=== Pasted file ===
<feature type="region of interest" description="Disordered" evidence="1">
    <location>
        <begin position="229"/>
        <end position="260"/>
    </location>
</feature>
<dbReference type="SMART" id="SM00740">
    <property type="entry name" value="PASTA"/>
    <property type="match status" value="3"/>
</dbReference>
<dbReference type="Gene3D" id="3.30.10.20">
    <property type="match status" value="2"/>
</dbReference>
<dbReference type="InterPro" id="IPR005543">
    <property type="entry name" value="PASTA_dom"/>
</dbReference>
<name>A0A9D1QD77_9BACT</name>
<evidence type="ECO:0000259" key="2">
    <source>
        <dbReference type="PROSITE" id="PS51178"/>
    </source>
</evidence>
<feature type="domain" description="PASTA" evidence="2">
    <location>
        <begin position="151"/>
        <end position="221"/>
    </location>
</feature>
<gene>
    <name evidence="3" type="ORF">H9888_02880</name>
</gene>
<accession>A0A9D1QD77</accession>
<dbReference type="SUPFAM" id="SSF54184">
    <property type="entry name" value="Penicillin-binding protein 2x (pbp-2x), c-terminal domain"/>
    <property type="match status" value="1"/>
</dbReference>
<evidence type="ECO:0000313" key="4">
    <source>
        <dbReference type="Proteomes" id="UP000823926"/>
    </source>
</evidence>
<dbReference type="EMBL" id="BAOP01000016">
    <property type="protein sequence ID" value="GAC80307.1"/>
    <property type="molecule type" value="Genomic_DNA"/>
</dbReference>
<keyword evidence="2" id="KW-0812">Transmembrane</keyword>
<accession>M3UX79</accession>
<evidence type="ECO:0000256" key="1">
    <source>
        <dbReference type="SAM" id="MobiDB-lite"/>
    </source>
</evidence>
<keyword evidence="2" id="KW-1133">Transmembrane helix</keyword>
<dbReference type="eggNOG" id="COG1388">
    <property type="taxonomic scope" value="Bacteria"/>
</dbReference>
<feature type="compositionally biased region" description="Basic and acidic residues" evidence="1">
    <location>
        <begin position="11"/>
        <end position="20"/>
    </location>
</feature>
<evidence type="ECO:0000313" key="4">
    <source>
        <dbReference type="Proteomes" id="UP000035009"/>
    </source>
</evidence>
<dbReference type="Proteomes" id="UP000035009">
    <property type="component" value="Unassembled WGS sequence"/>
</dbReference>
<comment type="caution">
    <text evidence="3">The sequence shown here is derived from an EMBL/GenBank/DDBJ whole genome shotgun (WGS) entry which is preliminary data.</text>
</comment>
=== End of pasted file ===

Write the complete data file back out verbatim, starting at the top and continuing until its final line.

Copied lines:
<feature type="region of interest" description="Disordered" evidence="1">
    <location>
        <begin position="229"/>
        <end position="260"/>
    </location>
</feature>
<dbReference type="SMART" id="SM00740">
    <property type="entry name" value="PASTA"/>
    <property type="match status" value="3"/>
</dbReference>
<dbReference type="Gene3D" id="3.30.10.20">
    <property type="match status" value="2"/>
</dbReference>
<dbReference type="InterPro" id="IPR005543">
    <property type="entry name" value="PASTA_dom"/>
</dbReference>
<name>A0A9D1QD77_9BACT</name>
<evidence type="ECO:0000259" key="2">
    <source>
        <dbReference type="PROSITE" id="PS51178"/>
    </source>
</evidence>
<feature type="domain" description="PASTA" evidence="2">
    <location>
        <begin position="151"/>
        <end position="221"/>
    </location>
</feature>
<gene>
    <name evidence="3" type="ORF">H9888_02880</name>
</gene>
<accession>A0A9D1QD77</accession>
<dbReference type="SUPFAM" id="SSF54184">
    <property type="entry name" value="Penicillin-binding protein 2x (pbp-2x), c-terminal domain"/>
    <property type="match status" value="1"/>
</dbReference>
<evidence type="ECO:0000313" key="4">
    <source>
        <dbReference type="Proteomes" id="UP000823926"/>
    </source>
</evidence>
<dbReference type="EMBL" id="BAOP01000016">
    <property type="protein sequence ID" value="GAC80307.1"/>
    <property type="molecule type" value="Genomic_DNA"/>
</dbReference>
<keyword evidence="2" id="KW-0812">Transmembrane</keyword>
<accession>M3UX79</accession>
<evidence type="ECO:0000256" key="1">
    <source>
        <dbReference type="SAM" id="MobiDB-lite"/>
    </source>
</evidence>
<keyword evidence="2" id="KW-1133">Transmembrane helix</keyword>
<dbReference type="eggNOG" id="COG1388">
    <property type="taxonomic scope" value="Bacteria"/>
</dbReference>
<feature type="compositionally biased region" description="Basic and acidic residues" evidence="1">
    <location>
        <begin position="11"/>
        <end position="20"/>
    </location>
</feature>
<evidence type="ECO:0000313" key="4">
    <source>
        <dbReference type="Proteomes" id="UP000035009"/>
    </source>
</evidence>
<dbReference type="Proteomes" id="UP000035009">
    <property type="component" value="Unassembled WGS sequence"/>
</dbReference>
<comment type="caution">
    <text evidence="3">The sequence shown here is derived from an EMBL/GenBank/DDBJ whole genome shotgun (WGS) entry which is preliminary data.</text>
</comment>